Pictures can't do
justice to the Olympic downhill course at Snowbasin, nearly 9,300 feet high in
the Wasatch-Cache National Forest, north of Salt Lake City. Verbal
descriptions, however animated, fall hopelessly short. Survey maps, in all
their intricate detail, are woefully inadequate, like the difference between
reading the recipe for a gourmet meal and tasting it. The men's Grizzly course,
named for the fierce and majestic animals that prowled these lands, is fully
appreciated only by being there and skiing it.
For this reason,
on a cloudy late December morning, it's instructive—and terrifying—to stand on
skis alongside former Austrian and U.S. Olympic coach and current Olympic
Alpine director Herwig Demschar at the base of Ephraim's Face, the
elevator-shaft drop at the top of the course that's buffeted by frequent 30-mph
winds. Some people rate things with stars. For downhill courses Demschar uses
testicles. "To win at Kitzbühel," he says, referring to the Austrian
home of the Hahnenkamm, the world's most famous downhill race, "you have to
have big ones. It's so steep you can barely stand on the side of the course.
This course is like that."
Grizzly and its
counterpart for the women, Wildflower, have been carved into the steep, craggy
eastern and northern faces of Snowbasin—remote parts of the resort that have
long been skied only by backcountry powderhounds willing to hike hundreds of
yards across rocky ridges to lush, unspoiled bowls. Only since 1998 have lifts
been built to serve this area. Bernard Russi of Switzerland, the 1972 gold
medalist in the downhill and designer of the men's and women's downhill courses
for this and the previous four Olympics, first saw Snowbasin in 1990. "It
took my breath away," he says. "Everything was already in place to
create a great downhill course."
despises the straight, wide-open speedways that sometimes pass for
international downhills, instead fashioned a harrowing, 1.9-mile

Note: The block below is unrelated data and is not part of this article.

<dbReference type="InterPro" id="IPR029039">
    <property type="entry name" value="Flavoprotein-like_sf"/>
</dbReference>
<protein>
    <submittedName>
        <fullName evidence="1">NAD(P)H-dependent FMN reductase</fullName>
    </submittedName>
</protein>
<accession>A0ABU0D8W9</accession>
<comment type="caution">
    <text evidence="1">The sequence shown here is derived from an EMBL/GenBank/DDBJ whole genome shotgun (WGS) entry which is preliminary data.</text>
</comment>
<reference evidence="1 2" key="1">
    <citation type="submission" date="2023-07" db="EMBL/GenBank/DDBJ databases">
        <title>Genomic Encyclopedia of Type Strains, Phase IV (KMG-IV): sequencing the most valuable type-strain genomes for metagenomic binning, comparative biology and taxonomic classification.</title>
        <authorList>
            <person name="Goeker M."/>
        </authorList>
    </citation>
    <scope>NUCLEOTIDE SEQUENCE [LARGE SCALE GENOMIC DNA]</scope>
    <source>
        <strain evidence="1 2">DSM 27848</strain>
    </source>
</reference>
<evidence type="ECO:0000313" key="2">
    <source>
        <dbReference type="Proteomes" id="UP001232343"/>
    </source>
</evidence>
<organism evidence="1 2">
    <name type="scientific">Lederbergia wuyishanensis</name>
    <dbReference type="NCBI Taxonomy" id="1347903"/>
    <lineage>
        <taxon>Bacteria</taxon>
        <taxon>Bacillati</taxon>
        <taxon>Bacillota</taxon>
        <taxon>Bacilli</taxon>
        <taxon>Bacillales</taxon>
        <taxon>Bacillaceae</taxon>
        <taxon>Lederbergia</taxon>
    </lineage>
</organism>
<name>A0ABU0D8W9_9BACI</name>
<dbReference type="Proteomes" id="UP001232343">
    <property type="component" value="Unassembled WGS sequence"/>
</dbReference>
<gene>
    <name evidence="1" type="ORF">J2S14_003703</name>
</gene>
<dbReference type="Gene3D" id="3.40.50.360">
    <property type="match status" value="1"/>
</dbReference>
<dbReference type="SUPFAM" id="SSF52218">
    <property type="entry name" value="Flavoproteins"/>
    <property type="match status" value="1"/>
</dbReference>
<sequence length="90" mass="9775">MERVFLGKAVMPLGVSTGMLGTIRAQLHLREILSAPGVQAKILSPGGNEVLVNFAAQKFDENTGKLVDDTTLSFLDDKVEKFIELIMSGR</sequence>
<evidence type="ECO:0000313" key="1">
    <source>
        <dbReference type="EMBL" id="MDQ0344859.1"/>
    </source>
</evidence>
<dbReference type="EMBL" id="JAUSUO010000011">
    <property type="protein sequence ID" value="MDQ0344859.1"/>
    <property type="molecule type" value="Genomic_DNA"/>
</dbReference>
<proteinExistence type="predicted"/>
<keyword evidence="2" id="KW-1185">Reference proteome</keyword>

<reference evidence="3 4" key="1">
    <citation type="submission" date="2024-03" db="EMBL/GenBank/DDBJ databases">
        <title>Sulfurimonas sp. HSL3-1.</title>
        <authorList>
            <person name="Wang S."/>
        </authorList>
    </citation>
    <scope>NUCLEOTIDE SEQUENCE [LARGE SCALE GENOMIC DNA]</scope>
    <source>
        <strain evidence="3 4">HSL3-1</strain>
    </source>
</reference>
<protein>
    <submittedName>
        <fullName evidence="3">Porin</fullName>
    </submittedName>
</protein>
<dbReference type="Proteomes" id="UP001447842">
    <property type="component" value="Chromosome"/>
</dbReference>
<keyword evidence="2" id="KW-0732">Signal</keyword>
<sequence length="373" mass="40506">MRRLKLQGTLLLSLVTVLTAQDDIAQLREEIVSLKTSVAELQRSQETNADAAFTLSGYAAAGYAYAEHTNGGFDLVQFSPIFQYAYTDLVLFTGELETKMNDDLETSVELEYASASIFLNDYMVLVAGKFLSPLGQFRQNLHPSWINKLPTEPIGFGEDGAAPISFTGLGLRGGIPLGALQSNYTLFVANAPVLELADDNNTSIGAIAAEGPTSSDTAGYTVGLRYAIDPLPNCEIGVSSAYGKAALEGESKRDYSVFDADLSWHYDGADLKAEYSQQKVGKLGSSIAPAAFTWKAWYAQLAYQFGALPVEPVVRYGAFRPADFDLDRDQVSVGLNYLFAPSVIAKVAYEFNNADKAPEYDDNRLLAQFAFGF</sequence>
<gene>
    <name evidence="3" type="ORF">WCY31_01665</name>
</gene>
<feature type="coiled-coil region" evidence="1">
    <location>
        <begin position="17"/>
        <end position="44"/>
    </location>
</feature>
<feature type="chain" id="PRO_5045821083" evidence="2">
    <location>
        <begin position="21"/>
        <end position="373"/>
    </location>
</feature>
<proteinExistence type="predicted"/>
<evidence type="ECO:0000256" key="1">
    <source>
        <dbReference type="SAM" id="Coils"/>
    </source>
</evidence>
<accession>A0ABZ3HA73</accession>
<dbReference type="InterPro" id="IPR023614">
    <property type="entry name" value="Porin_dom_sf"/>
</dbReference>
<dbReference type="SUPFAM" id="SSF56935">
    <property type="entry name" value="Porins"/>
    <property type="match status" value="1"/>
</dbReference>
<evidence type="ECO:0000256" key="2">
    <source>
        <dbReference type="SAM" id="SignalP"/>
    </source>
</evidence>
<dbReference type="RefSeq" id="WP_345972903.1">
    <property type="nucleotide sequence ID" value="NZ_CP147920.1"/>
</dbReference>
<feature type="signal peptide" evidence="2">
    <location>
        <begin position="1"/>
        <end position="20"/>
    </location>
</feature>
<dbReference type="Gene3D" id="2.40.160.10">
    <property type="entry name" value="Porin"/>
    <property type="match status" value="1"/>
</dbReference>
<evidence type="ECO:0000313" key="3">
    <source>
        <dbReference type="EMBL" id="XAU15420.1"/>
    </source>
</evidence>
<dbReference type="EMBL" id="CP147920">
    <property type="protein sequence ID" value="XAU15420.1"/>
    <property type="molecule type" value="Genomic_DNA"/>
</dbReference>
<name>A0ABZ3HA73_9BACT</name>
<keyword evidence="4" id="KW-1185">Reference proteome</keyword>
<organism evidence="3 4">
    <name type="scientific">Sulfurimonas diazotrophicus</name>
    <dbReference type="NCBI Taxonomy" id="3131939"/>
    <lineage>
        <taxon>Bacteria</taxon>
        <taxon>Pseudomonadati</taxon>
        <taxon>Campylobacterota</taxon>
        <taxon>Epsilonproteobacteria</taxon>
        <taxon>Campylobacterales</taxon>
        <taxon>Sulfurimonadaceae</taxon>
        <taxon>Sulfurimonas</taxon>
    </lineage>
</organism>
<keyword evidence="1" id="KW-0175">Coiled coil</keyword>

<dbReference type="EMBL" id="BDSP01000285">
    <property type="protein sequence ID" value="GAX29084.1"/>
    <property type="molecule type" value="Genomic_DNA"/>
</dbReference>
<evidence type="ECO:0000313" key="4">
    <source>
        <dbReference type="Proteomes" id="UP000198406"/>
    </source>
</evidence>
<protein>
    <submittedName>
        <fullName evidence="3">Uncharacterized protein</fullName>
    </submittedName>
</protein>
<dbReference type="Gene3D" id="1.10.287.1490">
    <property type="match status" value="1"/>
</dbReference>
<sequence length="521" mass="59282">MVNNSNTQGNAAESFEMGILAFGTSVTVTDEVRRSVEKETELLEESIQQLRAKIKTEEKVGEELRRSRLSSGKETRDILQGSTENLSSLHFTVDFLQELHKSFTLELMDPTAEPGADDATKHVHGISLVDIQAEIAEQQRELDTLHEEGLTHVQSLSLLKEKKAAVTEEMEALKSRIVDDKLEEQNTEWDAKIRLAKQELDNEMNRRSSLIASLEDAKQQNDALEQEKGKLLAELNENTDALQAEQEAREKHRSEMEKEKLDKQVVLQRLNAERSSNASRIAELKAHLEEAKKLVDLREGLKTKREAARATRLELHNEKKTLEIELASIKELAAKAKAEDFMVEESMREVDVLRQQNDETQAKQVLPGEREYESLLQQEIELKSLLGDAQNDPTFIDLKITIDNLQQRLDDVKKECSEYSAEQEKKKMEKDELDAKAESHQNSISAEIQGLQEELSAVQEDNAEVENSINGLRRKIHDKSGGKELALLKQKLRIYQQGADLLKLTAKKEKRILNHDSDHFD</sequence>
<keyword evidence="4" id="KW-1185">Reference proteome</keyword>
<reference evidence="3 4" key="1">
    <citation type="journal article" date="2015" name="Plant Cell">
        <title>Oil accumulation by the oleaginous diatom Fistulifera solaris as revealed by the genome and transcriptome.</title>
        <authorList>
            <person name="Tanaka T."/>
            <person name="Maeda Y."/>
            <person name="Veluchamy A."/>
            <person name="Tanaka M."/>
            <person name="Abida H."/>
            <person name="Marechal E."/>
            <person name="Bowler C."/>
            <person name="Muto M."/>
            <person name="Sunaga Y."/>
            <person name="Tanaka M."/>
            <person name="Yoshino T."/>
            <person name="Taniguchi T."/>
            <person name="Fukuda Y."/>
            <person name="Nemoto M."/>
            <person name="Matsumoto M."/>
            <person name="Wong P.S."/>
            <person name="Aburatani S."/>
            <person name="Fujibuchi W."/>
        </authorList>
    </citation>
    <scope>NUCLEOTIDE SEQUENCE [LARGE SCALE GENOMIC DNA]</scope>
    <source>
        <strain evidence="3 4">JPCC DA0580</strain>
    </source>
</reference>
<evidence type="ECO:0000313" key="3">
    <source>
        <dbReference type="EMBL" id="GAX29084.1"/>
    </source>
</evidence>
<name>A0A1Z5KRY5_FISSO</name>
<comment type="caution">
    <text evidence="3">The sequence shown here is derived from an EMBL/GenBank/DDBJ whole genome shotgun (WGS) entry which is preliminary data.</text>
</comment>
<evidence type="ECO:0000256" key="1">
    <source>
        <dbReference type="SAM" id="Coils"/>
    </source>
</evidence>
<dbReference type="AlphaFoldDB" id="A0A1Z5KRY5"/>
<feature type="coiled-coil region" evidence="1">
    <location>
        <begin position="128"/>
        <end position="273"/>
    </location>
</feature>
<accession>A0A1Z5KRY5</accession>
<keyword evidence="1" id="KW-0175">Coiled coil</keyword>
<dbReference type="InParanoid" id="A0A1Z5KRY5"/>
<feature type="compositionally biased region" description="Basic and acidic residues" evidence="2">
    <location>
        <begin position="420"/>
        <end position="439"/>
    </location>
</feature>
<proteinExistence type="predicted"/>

crescent-moon-shaped course that falls nearly 3,000 vertical feet through a
wonderland of evergreens and aspens, framed against a bowl of harsh, gray rock.
In addition to the plummeting start, there are four jumps, a succession of
sharp, high-speed turns, compressions and sidehills, and, at the bottom, a
final schuss that falls even more precipitously than Ephraim's Face. The entire
course will be injected with water, rendering it as hard and slick as a hockey
rink. The men's course has nary a stretch where racers can simply flatten their
skis; instead they will constantly be riding their edges. (By contrast,
Wildflower is less challenging, with several flat, gliding sections.)
"Top-to-bottom action, like a roller coaster," says U.S. downhiller
Daron Rahlves. "Something is always going on."
parlance Grizzly is a technical course, one on which it's highly unlikely some
fortunate skier will be helped to win the gold medal simply by getting the
right wax on his skis and gliding faster than anyone else, as France's Jean-Luc
Cretier did in Nagano in 1998. "There'll be no surprises," says Russi.
"You look at the World Cup downhill standings right before the Olympics.
The winner at the Games will be in the upper group. There's not a certain
rhythm on the course; you must be creative. The best skiers will be on the
podium at the finish."
Eberharter, a versatile racer with all the requisite skills, has dominated the
Cup circuit and will be favored. The course suits Rahlves's savvy lines
perfectly. Austrian superstar Hermann Maier, who's injured and out for the
Games, saw the course a year ago and loved it. "It has many turns,"
says Maier. "You need good technique like mine."
The winner will
have to ski flawlessly, mixing risk and technique in precise proportions
through a series of gnarly tests.
The Top: Grizzly
begins in a small wooden shack at the top of Ephraim's Face (named after a huge
bear that roamed the area years ago), a lonely precipice from which racers can
see Ogden, 17 miles to the west, a stretch of the Wasatch Mountains to the
south and east, and, presumably, their lives pass before their eyes as the
starting signal sounds. The opening drop is so steep (a 70-percent incline)
that racers will exceed 75 mph in 10 seconds. They will then cross the flattish
John Paul Traverse, fighting the crosswinds before diving into a sharp left
turn along a sidehill and turning right and reaccelerating along the tree
The racers will then hit this spectacular blind launch that will send them
sailing as much as 150 feet through the air before landing in Bear Trap, a
steep, yawning bowl. Less than 40 seconds into the race, Flintlock is crucial
because upon landing, racers have to immediately execute sharp left-and
right-hand turns. Taking the wrong line over Flintlock will make it impossible
to ski the subsequent turns cleanly or with enough speed to stay in the medal
and Trappers Loop: Demschar calls this section, approximately halfway down the
mountain, the most important part of the course. After exiting Bear Trap,
skiers shoot off Arrowhead, a low jump that would be harmless except that it
leads into Trappers Loop, a long left turn in front of a metal television
scaffold that Snowbasin workers have nicknamed the Eiffel Tower. Too much speed
entering Trappers will make the turn problematic. Too little will make a podium